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EllenceGeneric Name: Epirubicin
Trade names: Ellence
Drug type: Epirubicin is an anti-cancer ("antineoplastic" or "cytotoxic") chemotherapy drug. This medication is classified as an "anthracyline antitumor antibiotic." (For more detail, see "How this drug works" section below).
What this drug is used for:
Note: If a drug has been approved for one use, physicians may elect to use this same drug for other problems if they believe it may be helpful.
How this drug is given:
Epirubicin is given by intravenous injection (IV). The syringe needle is placed directly into the tubing of a freely flowing IV solution into a vein or central line and the drug is given over several minutes.
Epirubicin is a vesicant. A vesicant is a chemical that causes extensive tissue damage and blistering if it escapes from the vein. The nurse or doctor who gives this drug must be carefully trained. If you notice redness or swelling at the IV site while you are receiving epirubicin, alert your health care professional immediately. The amount of epirubicin that you will receive depends on many factors, including your height and weight, your general health or other health problems, and the type of cancer or condition being treated. Your doctor will determine your dose and schedule.
Important things to remember about the side effects of epirubicin:
The following side effects are common (occurring in greater than 30%) for patients taking epirubicin:
These side effects are less common side effects (occurring in about 10-29%) of patients receiving epirubicin:
Not all side effects are listed above. Some that are rare (occurring in less than 10% of patients) are not listed here. However, you should always inform your health care provider if you experience any unusual symptoms.
When to contact your doctor or health care provider:
Contact your health care provider immediately, day or night, if you should experience any of the following symptoms:
The following symptoms require medical attention, but are not an emergency. Contact your health care provider within 24 hours of noticing any of the following:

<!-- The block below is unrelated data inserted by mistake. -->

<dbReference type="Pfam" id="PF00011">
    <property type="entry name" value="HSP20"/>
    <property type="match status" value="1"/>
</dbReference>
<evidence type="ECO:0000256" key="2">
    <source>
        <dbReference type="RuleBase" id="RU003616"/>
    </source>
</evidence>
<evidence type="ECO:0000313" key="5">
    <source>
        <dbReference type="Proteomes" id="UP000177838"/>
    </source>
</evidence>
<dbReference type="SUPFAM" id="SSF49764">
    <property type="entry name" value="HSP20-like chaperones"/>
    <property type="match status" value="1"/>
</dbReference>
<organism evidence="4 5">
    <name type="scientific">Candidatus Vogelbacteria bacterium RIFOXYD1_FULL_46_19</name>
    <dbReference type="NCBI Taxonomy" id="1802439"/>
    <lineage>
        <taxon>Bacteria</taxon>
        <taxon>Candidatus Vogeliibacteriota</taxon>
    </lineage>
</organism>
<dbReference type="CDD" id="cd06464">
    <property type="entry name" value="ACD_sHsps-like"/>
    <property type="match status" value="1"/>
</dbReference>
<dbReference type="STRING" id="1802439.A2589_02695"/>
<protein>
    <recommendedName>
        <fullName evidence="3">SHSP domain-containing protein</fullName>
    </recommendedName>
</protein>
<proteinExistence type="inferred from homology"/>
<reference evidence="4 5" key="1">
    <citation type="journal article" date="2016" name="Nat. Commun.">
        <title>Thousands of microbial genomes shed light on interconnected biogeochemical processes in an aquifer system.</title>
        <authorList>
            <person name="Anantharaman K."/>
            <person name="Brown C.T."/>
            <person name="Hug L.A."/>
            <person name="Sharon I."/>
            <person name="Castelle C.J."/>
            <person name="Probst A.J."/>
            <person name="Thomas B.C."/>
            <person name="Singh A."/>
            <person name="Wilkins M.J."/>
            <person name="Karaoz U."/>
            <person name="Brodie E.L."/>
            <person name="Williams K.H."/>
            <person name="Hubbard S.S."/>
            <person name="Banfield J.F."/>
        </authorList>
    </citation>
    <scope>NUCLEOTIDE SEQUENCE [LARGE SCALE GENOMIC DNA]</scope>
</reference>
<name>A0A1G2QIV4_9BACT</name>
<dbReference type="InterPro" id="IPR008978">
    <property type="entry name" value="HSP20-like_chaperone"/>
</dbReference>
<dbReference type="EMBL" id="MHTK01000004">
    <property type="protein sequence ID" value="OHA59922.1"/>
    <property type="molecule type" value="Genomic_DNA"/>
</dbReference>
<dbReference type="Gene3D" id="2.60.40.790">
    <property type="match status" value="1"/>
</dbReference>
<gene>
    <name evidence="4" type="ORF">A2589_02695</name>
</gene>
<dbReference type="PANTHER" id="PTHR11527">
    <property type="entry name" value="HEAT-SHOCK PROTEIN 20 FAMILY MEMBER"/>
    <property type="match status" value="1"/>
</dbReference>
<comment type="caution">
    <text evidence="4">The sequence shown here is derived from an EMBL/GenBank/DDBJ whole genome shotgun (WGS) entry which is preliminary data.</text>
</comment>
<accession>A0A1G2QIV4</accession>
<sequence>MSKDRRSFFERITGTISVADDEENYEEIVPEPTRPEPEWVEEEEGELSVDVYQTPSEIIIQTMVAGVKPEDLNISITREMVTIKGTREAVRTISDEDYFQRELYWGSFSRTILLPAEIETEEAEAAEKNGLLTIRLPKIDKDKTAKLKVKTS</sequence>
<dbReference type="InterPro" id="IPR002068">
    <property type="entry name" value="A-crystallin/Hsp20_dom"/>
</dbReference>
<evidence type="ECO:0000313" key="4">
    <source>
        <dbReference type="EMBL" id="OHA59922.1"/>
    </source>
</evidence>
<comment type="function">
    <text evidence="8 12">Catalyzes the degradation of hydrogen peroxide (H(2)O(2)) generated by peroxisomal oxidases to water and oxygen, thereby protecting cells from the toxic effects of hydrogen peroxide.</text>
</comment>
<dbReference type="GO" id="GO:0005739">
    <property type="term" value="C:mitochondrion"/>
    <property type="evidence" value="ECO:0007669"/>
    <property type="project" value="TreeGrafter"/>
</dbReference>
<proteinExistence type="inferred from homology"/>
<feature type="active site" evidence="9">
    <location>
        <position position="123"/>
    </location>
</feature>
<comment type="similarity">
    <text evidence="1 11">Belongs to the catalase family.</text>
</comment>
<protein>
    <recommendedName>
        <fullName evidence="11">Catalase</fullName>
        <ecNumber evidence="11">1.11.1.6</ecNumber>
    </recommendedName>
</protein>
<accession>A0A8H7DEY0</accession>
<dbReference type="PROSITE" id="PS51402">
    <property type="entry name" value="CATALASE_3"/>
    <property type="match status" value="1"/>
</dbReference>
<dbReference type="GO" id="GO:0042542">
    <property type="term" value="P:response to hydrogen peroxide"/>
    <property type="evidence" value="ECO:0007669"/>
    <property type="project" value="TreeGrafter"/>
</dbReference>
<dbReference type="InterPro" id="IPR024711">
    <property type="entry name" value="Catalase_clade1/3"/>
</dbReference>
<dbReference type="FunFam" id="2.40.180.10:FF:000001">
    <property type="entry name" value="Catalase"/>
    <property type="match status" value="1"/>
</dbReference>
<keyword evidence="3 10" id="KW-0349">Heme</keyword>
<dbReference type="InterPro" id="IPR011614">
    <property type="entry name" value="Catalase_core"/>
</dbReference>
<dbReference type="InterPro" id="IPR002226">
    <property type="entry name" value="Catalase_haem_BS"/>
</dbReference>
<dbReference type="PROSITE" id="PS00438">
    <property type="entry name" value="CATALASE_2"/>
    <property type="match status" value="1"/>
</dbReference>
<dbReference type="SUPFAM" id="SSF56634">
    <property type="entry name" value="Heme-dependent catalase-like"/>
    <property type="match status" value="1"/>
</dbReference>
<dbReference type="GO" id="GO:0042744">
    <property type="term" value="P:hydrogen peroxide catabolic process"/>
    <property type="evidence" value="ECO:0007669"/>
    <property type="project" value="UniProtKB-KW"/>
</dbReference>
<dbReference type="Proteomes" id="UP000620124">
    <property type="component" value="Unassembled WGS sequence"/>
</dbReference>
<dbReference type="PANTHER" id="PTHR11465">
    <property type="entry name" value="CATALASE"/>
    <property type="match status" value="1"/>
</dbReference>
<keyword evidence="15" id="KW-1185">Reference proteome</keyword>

Always inform your health care provider if you experience any unusual symptoms.
Monitoring and testing:
A baseline heart evaluation is recommended before starting treatment, and a heart function test may be done and may be monitored periodically while you are receiving epirubicin. You will be checked regularly by your doctor while you are taking epirubicin, to monitor side effects and check your response to therapy. Periodic blood work to monitor your complete blood count (CBC) as well as the function of other organs (such as your kidneys and liver) will also be ordered by your doctor.
How this drug works:
Cancerous tumors are characterized by cell division, which is no longer controlled as it is in normal tissue. "Normal" cells stop dividing when they come into contact with like cells, a mechanism known as contact inhibition. Cancerous cells lose this ability. Cancer cells no longer have the normal checks and balances in place that control and limit cell division. The process of cell division, whether normal or cancerous cells, is through the cell cycle. The cell cycle goes from the resting phase, through active growing phases, and then to mitosis (division). The ability of chemotherapy to kill cancer cells depends on its ability to halt cell division. Usually, the drugs work by damaging the RNA or DNA that tells the cell how to copy itself in division. If the cells are unable to divide, they die. The faster the cells are dividing, the more likely it is that chemotherapy will kill the cells, causing the tumor to shrink. They also induce cell suicide (self-death or apoptosis).
Chemotherapy drugs that affect cells only when they are dividing are called cell-cycle specific. Chemotherapy drugs that affect cells when they are at rest are called cell-cycle non-specific. The scheduling of chemotherapy is set based on the type of cells, rate at which they divide, and the time at which a given drug is likely to be effective. This is why chemotherapy is typically given in cycles.
Chemotherapy is most effective at killing cells that are rapidly dividing. Unfortunately, chemotherapy does not know the difference between the cancerous cells and the normal cells. The "normal" cells will grow back and be healthy but in the meantime, side effects occur. The "normal" cells most commonly affected by chemotherapy are the blood cells, the cells in the mouth, stomach and bowel, and the hair follicles; resulting in low blood counts, mouth sores, nausea, diarrhea, and/or hair loss. Different drugs may affect different parts of the body.
Epirubicin is classified as an antitumor antibiotic. Antitumor antibiotics are made from natural products produced by species of the soil fungus Streptomyces. These drugs act during multiple phases of the cell cycle and are considered cellcycle specific. There are several types of antitumor antibiotics:
Miscellaneous: Mitomycin and Bleomycin Note: We strongly encourage you to talk with your health care professional about your specific medical condition and treatments. The information contained in this website is meant to be helpful and educational, but is not a substitute for medical advice.
Chemocare.com is a program of the Scott Hamilton CARES initiative
|Last Updated on Thursday, 21 January 2010 09:17|